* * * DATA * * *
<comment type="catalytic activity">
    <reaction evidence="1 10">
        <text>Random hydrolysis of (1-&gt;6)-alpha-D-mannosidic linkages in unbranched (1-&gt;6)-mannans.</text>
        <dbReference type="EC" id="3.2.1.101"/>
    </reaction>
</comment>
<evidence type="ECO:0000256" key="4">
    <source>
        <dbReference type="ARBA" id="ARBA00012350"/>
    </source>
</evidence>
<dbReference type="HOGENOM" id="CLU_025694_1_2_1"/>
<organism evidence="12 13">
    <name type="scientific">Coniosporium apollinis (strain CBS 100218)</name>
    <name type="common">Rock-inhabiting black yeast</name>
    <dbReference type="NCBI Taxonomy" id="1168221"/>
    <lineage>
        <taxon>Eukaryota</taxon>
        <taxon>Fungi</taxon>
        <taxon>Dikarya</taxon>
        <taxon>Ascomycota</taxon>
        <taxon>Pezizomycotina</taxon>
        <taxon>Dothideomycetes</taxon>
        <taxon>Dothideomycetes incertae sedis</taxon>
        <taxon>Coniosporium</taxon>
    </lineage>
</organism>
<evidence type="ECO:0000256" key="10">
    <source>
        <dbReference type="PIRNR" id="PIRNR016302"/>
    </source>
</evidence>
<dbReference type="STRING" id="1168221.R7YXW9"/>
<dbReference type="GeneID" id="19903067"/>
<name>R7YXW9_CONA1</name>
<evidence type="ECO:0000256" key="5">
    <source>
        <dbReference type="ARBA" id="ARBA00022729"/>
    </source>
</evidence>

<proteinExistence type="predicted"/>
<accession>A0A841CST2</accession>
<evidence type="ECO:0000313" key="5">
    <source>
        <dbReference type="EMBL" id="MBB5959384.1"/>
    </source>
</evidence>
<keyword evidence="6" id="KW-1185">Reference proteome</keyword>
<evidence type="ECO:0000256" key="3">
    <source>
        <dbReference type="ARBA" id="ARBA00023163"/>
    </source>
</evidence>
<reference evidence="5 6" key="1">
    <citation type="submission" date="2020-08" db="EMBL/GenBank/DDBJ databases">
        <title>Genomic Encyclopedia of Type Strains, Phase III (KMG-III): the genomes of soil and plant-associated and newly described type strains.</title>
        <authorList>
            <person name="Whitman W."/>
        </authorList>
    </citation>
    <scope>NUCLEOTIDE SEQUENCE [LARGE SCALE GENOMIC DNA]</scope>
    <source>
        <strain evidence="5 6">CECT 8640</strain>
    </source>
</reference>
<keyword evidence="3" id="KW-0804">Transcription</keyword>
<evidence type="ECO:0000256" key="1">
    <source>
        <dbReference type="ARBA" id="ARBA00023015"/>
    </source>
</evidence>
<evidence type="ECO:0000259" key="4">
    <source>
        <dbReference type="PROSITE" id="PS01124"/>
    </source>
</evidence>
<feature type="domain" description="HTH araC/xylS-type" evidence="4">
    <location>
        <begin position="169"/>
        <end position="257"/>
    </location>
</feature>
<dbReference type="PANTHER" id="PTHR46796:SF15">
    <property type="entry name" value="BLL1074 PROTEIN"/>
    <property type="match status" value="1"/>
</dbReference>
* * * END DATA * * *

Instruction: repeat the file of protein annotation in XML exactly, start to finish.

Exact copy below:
<comment type="catalytic activity">
    <reaction evidence="1 10">
        <text>Random hydrolysis of (1-&gt;6)-alpha-D-mannosidic linkages in unbranched (1-&gt;6)-mannans.</text>
        <dbReference type="EC" id="3.2.1.101"/>
    </reaction>
</comment>
<evidence type="ECO:0000256" key="4">
    <source>
        <dbReference type="ARBA" id="ARBA00012350"/>
    </source>
</evidence>
<dbReference type="HOGENOM" id="CLU_025694_1_2_1"/>
<organism evidence="12 13">
    <name type="scientific">Coniosporium apollinis (strain CBS 100218)</name>
    <name type="common">Rock-inhabiting black yeast</name>
    <dbReference type="NCBI Taxonomy" id="1168221"/>
    <lineage>
        <taxon>Eukaryota</taxon>
        <taxon>Fungi</taxon>
        <taxon>Dikarya</taxon>
        <taxon>Ascomycota</taxon>
        <taxon>Pezizomycotina</taxon>
        <taxon>Dothideomycetes</taxon>
        <taxon>Dothideomycetes incertae sedis</taxon>
        <taxon>Coniosporium</taxon>
    </lineage>
</organism>
<evidence type="ECO:0000256" key="10">
    <source>
        <dbReference type="PIRNR" id="PIRNR016302"/>
    </source>
</evidence>
<dbReference type="STRING" id="1168221.R7YXW9"/>
<dbReference type="GeneID" id="19903067"/>
<name>R7YXW9_CONA1</name>
<evidence type="ECO:0000256" key="5">
    <source>
        <dbReference type="ARBA" id="ARBA00022729"/>
    </source>
</evidence>

<proteinExistence type="predicted"/>
<accession>A0A841CST2</accession>
<evidence type="ECO:0000313" key="5">
    <source>
        <dbReference type="EMBL" id="MBB5959384.1"/>
    </source>
</evidence>
<keyword evidence="6" id="KW-1185">Reference proteome</keyword>
<evidence type="ECO:0000256" key="3">
    <source>
        <dbReference type="ARBA" id="ARBA00023163"/>
    </source>
</evidence>
<reference evidence="5 6" key="1">
    <citation type="submission" date="2020-08" db="EMBL/GenBank/DDBJ databases">
        <title>Genomic Encyclopedia of Type Strains, Phase III (KMG-III): the genomes of soil and plant-associated and newly described type strains.</title>
        <authorList>
            <person name="Whitman W."/>
        </authorList>
    </citation>
    <scope>NUCLEOTIDE SEQUENCE [LARGE SCALE GENOMIC DNA]</scope>
    <source>
        <strain evidence="5 6">CECT 8640</strain>
    </source>
</reference>
<keyword evidence="3" id="KW-0804">Transcription</keyword>
<evidence type="ECO:0000256" key="1">
    <source>
        <dbReference type="ARBA" id="ARBA00023015"/>
    </source>
</evidence>
<evidence type="ECO:0000259" key="4">
    <source>
        <dbReference type="PROSITE" id="PS01124"/>
    </source>
</evidence>
<feature type="domain" description="HTH araC/xylS-type" evidence="4">
    <location>
        <begin position="169"/>
        <end position="257"/>
    </location>
</feature>
<dbReference type="PANTHER" id="PTHR46796:SF15">
    <property type="entry name" value="BLL1074 PROTEIN"/>
    <property type="match status" value="1"/>
</dbReference>